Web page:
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Singer-songwriter Lenny Kravitz teams up with UNICEF to end preventable child deaths

NEW YORK, 6 May 2013 - Lenny Kravitz – GRAMMY award-winning singer-songwriter, record producer and actor – is urging people to join UNICEF to bring about an end to preventable child deaths. As many as 1.5 million children die every year from vaccine-preventable diseases.

“It’s every parent’s worst nightmare – an extremely ill child,” said Kravitz. “UNICEF’s goal is to make sure that 100 per cent of children are immunized against preventable diseases. Failing to reach every last child is unacceptable, especially when the cost of a vaccine is so little.”

Kravitz took time from recording his new album to film Public Service Announcements (PSAs) around the importance of reaching every child with life-saving immunizations (Read full text). It comes nearly one year after he lent his support to UNICEF’s efforts to save and improve the lives of millions of children by providing them with access to clean water and adequate sanitation. In addition to the PSAs, Kravitz will use his social media platforms to share UNICEF’s call for 100 per cent immunization.

Despite immunization remaining one of the most successful and cost-effective public health interventions—a lifesaving immunization against measles costs less than one dollar— nearly 20 per cent of the world’s children are still not immunized.

Children in remote areas and in impoverished communities are more likely to not be immunized against killer diseases. This effectively leaves these children unprotected against disability and death. Often times, immunization is a gateway to a healthier life for children of poor and isolated communities. Mass immunization campaigns allow for poor and isolated communities to receive other vital health services like insecticide-treated bed nets and nutritional supplements.

“As the largest procurer of vaccines, UNICEF helps immunize more than one third of the world’s children,” said Jos Vandelaer, Chief of Immunization for UNICEF. “UNICEF is well positioned to deliver vaccinations to every last child, which is very important if we are ever to reach a day where 100 per cent of children are fully immunized.”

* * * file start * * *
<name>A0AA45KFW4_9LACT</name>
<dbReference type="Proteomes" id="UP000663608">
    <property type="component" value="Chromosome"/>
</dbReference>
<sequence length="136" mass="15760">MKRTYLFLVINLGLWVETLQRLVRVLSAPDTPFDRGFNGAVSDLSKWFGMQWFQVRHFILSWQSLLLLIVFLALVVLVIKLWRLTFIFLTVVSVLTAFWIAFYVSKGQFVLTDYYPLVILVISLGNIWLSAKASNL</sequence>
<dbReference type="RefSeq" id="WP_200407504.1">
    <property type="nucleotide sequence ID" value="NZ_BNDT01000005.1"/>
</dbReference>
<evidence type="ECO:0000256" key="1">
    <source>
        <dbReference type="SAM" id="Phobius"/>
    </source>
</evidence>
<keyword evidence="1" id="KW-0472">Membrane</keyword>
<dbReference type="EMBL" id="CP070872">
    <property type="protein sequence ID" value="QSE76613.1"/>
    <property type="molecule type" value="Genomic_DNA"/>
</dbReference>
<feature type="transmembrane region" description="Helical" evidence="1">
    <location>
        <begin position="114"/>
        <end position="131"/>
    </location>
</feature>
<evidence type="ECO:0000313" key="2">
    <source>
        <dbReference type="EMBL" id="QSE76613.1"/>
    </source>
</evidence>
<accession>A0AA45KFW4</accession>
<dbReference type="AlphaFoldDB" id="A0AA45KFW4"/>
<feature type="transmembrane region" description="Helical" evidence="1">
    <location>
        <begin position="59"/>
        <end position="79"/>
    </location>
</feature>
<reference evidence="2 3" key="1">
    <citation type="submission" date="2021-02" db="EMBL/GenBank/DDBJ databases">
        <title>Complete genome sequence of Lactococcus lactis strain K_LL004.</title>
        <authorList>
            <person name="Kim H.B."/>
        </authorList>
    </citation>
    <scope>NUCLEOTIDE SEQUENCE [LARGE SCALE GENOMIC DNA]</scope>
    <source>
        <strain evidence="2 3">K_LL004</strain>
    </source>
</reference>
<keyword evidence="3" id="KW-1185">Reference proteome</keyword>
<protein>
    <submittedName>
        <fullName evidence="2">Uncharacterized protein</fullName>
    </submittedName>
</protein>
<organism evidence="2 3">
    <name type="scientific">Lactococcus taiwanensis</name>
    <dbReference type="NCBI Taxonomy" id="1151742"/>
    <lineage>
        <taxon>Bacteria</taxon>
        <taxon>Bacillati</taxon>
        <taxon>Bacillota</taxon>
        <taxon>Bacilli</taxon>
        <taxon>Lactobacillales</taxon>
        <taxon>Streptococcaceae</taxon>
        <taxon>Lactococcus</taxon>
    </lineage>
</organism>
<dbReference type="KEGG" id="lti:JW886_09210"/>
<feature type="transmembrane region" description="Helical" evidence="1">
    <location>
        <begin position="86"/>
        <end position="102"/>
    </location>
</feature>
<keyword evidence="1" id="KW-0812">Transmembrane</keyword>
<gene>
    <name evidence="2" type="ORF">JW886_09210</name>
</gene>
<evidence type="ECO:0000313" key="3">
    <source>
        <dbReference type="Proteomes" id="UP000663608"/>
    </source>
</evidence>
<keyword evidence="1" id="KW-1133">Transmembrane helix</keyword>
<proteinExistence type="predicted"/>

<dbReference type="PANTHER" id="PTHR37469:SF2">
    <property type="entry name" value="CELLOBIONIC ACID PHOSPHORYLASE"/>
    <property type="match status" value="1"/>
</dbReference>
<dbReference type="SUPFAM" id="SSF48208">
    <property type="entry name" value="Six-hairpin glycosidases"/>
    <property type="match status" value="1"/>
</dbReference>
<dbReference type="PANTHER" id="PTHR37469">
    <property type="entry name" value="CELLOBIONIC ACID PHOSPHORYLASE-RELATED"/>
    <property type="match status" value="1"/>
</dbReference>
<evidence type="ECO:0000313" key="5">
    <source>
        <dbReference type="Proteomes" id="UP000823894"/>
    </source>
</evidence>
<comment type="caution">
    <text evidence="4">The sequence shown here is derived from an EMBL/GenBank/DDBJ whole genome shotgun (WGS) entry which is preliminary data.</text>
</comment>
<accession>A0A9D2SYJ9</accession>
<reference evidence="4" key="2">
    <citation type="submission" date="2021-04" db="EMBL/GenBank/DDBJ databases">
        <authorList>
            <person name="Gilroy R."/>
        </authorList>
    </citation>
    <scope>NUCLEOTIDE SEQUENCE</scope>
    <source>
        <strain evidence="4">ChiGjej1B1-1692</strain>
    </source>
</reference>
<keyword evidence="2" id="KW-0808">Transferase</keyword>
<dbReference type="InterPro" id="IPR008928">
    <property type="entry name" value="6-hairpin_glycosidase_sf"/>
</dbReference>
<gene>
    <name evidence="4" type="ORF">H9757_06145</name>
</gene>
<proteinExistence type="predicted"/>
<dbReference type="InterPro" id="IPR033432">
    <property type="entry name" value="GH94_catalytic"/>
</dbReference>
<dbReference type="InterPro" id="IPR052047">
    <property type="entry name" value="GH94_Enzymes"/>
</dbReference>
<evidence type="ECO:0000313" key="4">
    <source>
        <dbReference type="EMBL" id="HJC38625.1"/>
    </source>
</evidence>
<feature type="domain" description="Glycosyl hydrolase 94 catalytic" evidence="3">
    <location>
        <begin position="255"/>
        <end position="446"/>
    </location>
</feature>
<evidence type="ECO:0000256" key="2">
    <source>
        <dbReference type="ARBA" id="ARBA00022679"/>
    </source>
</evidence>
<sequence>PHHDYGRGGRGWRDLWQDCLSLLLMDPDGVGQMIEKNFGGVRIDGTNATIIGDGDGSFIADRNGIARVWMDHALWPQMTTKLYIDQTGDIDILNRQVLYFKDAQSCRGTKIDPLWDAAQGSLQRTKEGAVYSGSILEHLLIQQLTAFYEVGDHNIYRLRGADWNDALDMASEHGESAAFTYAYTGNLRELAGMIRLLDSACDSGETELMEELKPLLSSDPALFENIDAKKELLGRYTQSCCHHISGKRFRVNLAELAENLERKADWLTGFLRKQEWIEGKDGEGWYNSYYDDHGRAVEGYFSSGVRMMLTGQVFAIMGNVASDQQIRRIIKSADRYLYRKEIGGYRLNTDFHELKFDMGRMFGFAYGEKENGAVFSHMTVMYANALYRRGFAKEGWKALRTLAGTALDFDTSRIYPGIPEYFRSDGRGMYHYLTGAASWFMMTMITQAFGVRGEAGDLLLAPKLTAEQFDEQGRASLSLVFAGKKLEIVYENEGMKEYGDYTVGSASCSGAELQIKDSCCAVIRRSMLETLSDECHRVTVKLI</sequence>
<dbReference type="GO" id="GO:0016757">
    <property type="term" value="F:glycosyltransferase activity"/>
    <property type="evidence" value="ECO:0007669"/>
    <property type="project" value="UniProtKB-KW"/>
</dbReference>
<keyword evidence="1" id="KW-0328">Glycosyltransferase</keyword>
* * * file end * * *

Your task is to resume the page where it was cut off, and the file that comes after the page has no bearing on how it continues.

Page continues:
Vaccines are responsible for eradicating smallpox and for preventing an estimated two to three million deaths each year from diphtheria, tetanus, whooping cough measles and polio. Fifty years ago, this disease was once one of the most feared diseases in the world. Anyone not immunized against the disease can contract polio, but children under five years of age are especially vulnerable. Timely immunization with today’s safe and effective oral vaccines is the most effective way to prevent infection. As a result, polio is now endemic in only three countries: Afghanistan, Pakistan and Nigeria.

Text of the video

Take a minute to think of all the opportunities you’ve had in life.
Everything you’ve had as a child.
Think of everything you want for your children.
Then, think of the millions of children who are born into desperate conditions.
Children who aren’t given the chance to lead a healthy life because they haven’t been vaccinated.
Simple vaccines that we take for granted could save them from deadly diseases.
Four out of every five children are immunized.
But one of five is still left behind.
This fifth child is the most vulnerable, and the least likely to survive and reach their full potential…the one that needs us the most.
With UNICEF’s help, we can reach every last child and give the same start to life as we give our own children.
It’s their right.  It’s our responsibility – it’s a promise for children.

Attention broadcasters:

Lenny Kravitz PSA Immunization Take a Minute: http://youtu.be/tN-izKOsdGI
Lenny Kravitz polio PSA: http://youtu.be/PNz3pKI0Tro
Lenny Kravitz PSA fundraising immunization: http://youtu.be/QfQTFEhSraI


UNICEF works in more than 190 countries and territories to help children survive and thrive, from early childhood through adolescence. The world’s largest provider of vaccines for developing countries, UNICEF supports child health and nutrition, good water and sanitation, quality basic education for all boys and girls, and the protection of children from violence, exploitation, and AIDS. UNICEF is funded entirely by the voluntary contributions of individuals, businesses, foundations and governments. For more information about UNICEF and its work visit: www.unicef.org

In June 2012, the Governments of Ethiopia, India and the United States with UNICEF launched a global roadmap to end preventable deaths of children under the age of five. Since then, under the banner of Committing to Child Survival: A Promise Renewed, more than 170 countries have signed up and renewed their commitment to child survival.

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For more information, please contact:

Marissa Buckanoff, UNICEF New York, Tel: +1 (212) 326 7513, mbuckanoff@unicef.org




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